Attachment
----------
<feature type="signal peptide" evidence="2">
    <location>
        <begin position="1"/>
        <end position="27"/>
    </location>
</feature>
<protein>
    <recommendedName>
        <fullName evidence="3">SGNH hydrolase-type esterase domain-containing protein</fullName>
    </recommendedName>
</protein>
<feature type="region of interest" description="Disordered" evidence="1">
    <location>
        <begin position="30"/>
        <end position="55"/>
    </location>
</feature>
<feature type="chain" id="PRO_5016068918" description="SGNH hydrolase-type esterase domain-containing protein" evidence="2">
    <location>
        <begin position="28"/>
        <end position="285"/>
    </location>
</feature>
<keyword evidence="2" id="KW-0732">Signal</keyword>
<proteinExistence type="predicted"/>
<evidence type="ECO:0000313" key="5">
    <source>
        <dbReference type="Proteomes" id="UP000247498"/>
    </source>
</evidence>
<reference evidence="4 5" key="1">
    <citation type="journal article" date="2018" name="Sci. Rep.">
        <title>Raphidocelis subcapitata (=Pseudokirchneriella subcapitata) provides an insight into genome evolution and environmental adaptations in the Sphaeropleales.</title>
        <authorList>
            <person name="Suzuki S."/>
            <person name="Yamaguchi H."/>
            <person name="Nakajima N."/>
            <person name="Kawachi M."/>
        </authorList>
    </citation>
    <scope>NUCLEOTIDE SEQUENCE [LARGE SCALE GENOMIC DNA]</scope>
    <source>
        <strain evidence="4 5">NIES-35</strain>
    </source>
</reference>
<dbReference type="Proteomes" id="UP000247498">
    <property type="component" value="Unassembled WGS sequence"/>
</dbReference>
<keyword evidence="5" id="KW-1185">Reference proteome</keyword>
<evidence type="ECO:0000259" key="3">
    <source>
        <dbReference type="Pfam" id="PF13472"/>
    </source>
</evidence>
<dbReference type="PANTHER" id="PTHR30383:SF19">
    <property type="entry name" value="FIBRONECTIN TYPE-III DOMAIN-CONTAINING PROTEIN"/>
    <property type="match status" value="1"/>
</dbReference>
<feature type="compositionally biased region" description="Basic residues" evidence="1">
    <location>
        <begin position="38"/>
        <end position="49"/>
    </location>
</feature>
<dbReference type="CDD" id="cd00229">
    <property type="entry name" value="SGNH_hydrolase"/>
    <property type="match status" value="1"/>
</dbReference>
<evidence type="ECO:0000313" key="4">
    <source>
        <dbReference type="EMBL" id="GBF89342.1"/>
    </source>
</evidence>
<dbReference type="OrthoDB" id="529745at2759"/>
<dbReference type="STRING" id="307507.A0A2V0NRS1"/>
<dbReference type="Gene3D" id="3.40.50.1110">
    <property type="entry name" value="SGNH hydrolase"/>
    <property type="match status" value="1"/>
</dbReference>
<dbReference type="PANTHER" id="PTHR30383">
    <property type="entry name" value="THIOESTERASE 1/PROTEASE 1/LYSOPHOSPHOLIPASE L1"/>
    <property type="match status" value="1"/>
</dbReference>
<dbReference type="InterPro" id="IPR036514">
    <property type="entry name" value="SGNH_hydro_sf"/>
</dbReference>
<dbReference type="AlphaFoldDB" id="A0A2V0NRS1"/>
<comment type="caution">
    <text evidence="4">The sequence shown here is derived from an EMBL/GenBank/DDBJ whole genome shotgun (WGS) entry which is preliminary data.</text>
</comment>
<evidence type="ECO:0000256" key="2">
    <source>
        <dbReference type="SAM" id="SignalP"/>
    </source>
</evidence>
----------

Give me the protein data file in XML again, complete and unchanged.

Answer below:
<feature type="signal peptide" evidence="2">
    <location>
        <begin position="1"/>
        <end position="27"/>
    </location>
</feature>
<protein>
    <recommendedName>
        <fullName evidence="3">SGNH hydrolase-type esterase domain-containing protein</fullName>
    </recommendedName>
</protein>
<feature type="region of interest" description="Disordered" evidence="1">
    <location>
        <begin position="30"/>
        <end position="55"/>
    </location>
</feature>
<feature type="chain" id="PRO_5016068918" description="SGNH hydrolase-type esterase domain-containing protein" evidence="2">
    <location>
        <begin position="28"/>
        <end position="285"/>
    </location>
</feature>
<keyword evidence="2" id="KW-0732">Signal</keyword>
<proteinExistence type="predicted"/>
<evidence type="ECO:0000313" key="5">
    <source>
        <dbReference type="Proteomes" id="UP000247498"/>
    </source>
</evidence>
<reference evidence="4 5" key="1">
    <citation type="journal article" date="2018" name="Sci. Rep.">
        <title>Raphidocelis subcapitata (=Pseudokirchneriella subcapitata) provides an insight into genome evolution and environmental adaptations in the Sphaeropleales.</title>
        <authorList>
            <person name="Suzuki S."/>
            <person name="Yamaguchi H."/>
            <person name="Nakajima N."/>
            <person name="Kawachi M."/>
        </authorList>
    </citation>
    <scope>NUCLEOTIDE SEQUENCE [LARGE SCALE GENOMIC DNA]</scope>
    <source>
        <strain evidence="4 5">NIES-35</strain>
    </source>
</reference>
<dbReference type="Proteomes" id="UP000247498">
    <property type="component" value="Unassembled WGS sequence"/>
</dbReference>
<keyword evidence="5" id="KW-1185">Reference proteome</keyword>
<evidence type="ECO:0000259" key="3">
    <source>
        <dbReference type="Pfam" id="PF13472"/>
    </source>
</evidence>
<dbReference type="PANTHER" id="PTHR30383:SF19">
    <property type="entry name" value="FIBRONECTIN TYPE-III DOMAIN-CONTAINING PROTEIN"/>
    <property type="match status" value="1"/>
</dbReference>
<feature type="compositionally biased region" description="Basic residues" evidence="1">
    <location>
        <begin position="38"/>
        <end position="49"/>
    </location>
</feature>
<dbReference type="CDD" id="cd00229">
    <property type="entry name" value="SGNH_hydrolase"/>
    <property type="match status" value="1"/>
</dbReference>
<evidence type="ECO:0000313" key="4">
    <source>
        <dbReference type="EMBL" id="GBF89342.1"/>
    </source>
</evidence>
<dbReference type="OrthoDB" id="529745at2759"/>
<dbReference type="STRING" id="307507.A0A2V0NRS1"/>
<dbReference type="Gene3D" id="3.40.50.1110">
    <property type="entry name" value="SGNH hydrolase"/>
    <property type="match status" value="1"/>
</dbReference>
<dbReference type="PANTHER" id="PTHR30383">
    <property type="entry name" value="THIOESTERASE 1/PROTEASE 1/LYSOPHOSPHOLIPASE L1"/>
    <property type="match status" value="1"/>
</dbReference>
<dbReference type="InterPro" id="IPR036514">
    <property type="entry name" value="SGNH_hydro_sf"/>
</dbReference>
<dbReference type="AlphaFoldDB" id="A0A2V0NRS1"/>
<comment type="caution">
    <text evidence="4">The sequence shown here is derived from an EMBL/GenBank/DDBJ whole genome shotgun (WGS) entry which is preliminary data.</text>
</comment>
<evidence type="ECO:0000256" key="2">
    <source>
        <dbReference type="SAM" id="SignalP"/>
    </source>
</evidence>